There is a pride and a sense of accomplishment in anything we do in life, whether its obtaining a pilots license, completing your first ski hill successfully, jumping out of your first airplane, or taking your first step as a diver and completing Open Water Certification.

In the business of diving, we have a couple of laid out progressions for us that guide us down a list of courses and experiences that get us to our end goal.  For some its that they want to be a Master Scuba Diver, for others a Divemaster or Instructor, while other divers take a more serious path towards cave, wreck, or technical diving requiring more disciplined skill sets, better more streamlined equipment alternatives and are presented with a myriad of amazing course options after their first level of training which is a higher skills course like Intro to Tech.

Regardless of which path divers take they’re encouraged to dive to their highest level of experience, gaining some underwater hours at that level and when they feel they’re ready to start upgrading their skills and knowledge, they should aspire to take the next level of training.

In some circles, the training agencies are noted as being certification factories pushing divers through the ranks as quickly as possible, without really stopping to teach or remind divers of the importance of the small things like foundational skills, team awareness, air sharing or rescue procedures, while other agencies are more progressive, some even insist on taking a series of Specialty Courses after their initial entry level Open Water Course before they’re knighted with the title of “Advanced” Open Water Diver, which is a very interesting business model, because it encourages the divers to get out and log a lot of bottom time prior to engaging in more advanced training, but within that system, there are those few rogue divers who feel that they’re good enough to just “jump in” and try anything, and that’s where we as educators and we as divers need to step up and say something……What do we say?  “Hey, don’t do that”?  Maybe, maybe not, but its a good start in the right direction in an attempt to correct peoples poor diving choices.

The best way to learn from ones mistakes are to have a look at what needs to change, so we decided to add some things we feel can help you become a better, safer, more well rounded diver.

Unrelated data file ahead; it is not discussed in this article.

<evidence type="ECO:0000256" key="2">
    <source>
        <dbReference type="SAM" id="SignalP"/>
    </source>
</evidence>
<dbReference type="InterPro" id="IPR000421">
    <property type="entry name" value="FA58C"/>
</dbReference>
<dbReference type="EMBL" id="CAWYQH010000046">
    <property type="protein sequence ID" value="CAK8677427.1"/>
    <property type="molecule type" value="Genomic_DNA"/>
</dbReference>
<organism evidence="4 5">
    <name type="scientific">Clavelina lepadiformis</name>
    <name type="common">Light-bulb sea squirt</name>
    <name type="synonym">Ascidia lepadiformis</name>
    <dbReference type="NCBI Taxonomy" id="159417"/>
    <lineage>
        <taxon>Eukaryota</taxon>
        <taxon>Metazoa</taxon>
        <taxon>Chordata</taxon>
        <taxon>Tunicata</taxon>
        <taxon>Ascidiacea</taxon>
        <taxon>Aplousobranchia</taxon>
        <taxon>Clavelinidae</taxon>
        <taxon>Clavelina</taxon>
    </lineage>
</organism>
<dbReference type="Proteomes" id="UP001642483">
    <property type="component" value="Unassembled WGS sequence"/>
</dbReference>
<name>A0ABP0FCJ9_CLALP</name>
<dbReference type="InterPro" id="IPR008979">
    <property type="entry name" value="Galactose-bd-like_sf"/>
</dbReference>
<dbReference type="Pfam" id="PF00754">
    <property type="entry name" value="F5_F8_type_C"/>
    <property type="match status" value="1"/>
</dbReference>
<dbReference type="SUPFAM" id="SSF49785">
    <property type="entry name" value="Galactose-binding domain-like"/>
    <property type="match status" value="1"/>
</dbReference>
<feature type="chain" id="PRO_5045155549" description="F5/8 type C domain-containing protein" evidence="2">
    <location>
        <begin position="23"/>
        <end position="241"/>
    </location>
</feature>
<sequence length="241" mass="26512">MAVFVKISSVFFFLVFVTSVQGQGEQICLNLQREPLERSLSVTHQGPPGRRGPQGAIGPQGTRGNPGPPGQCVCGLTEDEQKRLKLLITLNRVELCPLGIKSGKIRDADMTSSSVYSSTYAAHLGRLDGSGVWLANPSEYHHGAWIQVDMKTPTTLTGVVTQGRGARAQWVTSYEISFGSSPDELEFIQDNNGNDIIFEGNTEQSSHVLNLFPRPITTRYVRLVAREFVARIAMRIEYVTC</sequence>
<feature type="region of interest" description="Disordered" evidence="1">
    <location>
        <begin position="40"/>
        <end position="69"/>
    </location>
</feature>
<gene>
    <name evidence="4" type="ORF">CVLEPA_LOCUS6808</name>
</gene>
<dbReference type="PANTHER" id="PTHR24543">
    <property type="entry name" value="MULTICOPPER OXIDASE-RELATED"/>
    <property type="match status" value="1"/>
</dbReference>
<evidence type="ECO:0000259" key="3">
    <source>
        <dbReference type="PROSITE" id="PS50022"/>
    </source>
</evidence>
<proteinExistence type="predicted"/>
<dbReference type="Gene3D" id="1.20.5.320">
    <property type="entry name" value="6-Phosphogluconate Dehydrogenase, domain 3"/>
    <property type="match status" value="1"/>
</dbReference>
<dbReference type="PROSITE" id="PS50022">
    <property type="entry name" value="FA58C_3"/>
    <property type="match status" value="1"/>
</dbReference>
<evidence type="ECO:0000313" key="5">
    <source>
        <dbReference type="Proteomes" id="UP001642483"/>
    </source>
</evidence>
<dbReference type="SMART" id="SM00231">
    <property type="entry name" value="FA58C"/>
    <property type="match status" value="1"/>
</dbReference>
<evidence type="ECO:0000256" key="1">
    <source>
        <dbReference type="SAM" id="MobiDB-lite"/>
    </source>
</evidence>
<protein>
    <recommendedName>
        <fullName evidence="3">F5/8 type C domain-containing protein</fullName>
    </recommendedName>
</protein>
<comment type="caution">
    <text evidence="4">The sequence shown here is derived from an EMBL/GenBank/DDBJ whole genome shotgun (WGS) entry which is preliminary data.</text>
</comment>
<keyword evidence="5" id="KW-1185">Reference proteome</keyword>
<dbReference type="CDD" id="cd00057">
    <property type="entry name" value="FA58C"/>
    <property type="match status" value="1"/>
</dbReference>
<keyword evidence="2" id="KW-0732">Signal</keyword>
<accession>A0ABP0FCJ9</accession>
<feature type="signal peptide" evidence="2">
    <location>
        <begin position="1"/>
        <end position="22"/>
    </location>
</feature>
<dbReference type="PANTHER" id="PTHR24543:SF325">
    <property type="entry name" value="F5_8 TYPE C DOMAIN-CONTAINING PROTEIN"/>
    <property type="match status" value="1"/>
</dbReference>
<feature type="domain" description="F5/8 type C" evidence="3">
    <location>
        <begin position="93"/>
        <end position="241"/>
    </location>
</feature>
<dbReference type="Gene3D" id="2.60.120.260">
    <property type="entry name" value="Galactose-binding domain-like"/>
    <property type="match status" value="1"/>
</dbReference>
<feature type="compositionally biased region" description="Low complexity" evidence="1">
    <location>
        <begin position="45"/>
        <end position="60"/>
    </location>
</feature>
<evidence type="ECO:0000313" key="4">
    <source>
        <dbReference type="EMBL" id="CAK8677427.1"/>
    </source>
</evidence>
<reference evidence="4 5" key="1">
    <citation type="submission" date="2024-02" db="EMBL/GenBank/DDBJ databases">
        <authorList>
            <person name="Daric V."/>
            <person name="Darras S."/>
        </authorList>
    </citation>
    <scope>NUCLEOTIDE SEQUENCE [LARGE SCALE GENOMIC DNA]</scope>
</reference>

Mastering Your Foundation Skills

Trim – if you don’t know what this is, trim refers to your position in the water.  Progressive divers should always strive to achieve a level of balance for their entire body of within + or – 10% midline of horizontal.

Fin Technique – all divers should be able to perform a modified frog, helicopter turn and modified flutter kick.  Back fin is also a kick everyone should master.  It’s easier to ascent using a backwards kick, as well, it allows you to hold and stabilize yourself and your position running line, deploying an smb or virtually any other thing you’d do.

Buoyancy – Buoyancy, Buoyancy, Buoyancy.  If you can’t control yourself in the water without flailing with your hands you haven’t learned trim/buoyancy.  Hover there, not moving, motionless.  If you feel your body moving into a different direction, figure it out and correct it, it could be a need to redistribute weight, adjust harness tighter, crotch strap tighter, go to heavier fins if you feel your head drop, but believe us when it works, there’s no better feeling in the world.  Hover 60 seconds or more not moving hands, minimal if any skulling with fins, which stay up higher than your hands do, so they prevent silting.

2 divers swimming across an old wooden shipwreck
Tiller Wreck, Port Dalhousie

Mask Removal/replace/clear.  Done in trim, neutrally with 1 exhaled breath to clear water out.

Regulator removal/clip long hose/switch to necklace, unclip and switch back to reg in trim, neutrally.

SPG useage unclipping from left hip d-ring, bring out around from behind to front of the body from back to front in trim, neutrally.

Sharing Gas Deployment of your long hose regulator holding the hose, passing off with the mouthpiece up, second stage purge button free for diver to clear, while simultaneously switching to your necklace regulator, once obtained, release long hose to primary diver while un-tucking long hose from weight pocket or canister light on the right hip to fully deploy it.  Skill is done neutrally buoyant, in trim, staring face to face with diver in need of aid.

Ascents – Slow, max 30ft/min stopping at 30, 20, 15, 12, 9, 6, 3 for practice, staying in trim with proper neutral buoyancy and ascent speed.

Valve Manipulation Drills – Manifold shut-downs going through the sequence of isolation and switching over from failed post to backup.  Should be done fluently, with trim and buoyancy, while maintaining team communication with your light to draw attention to you.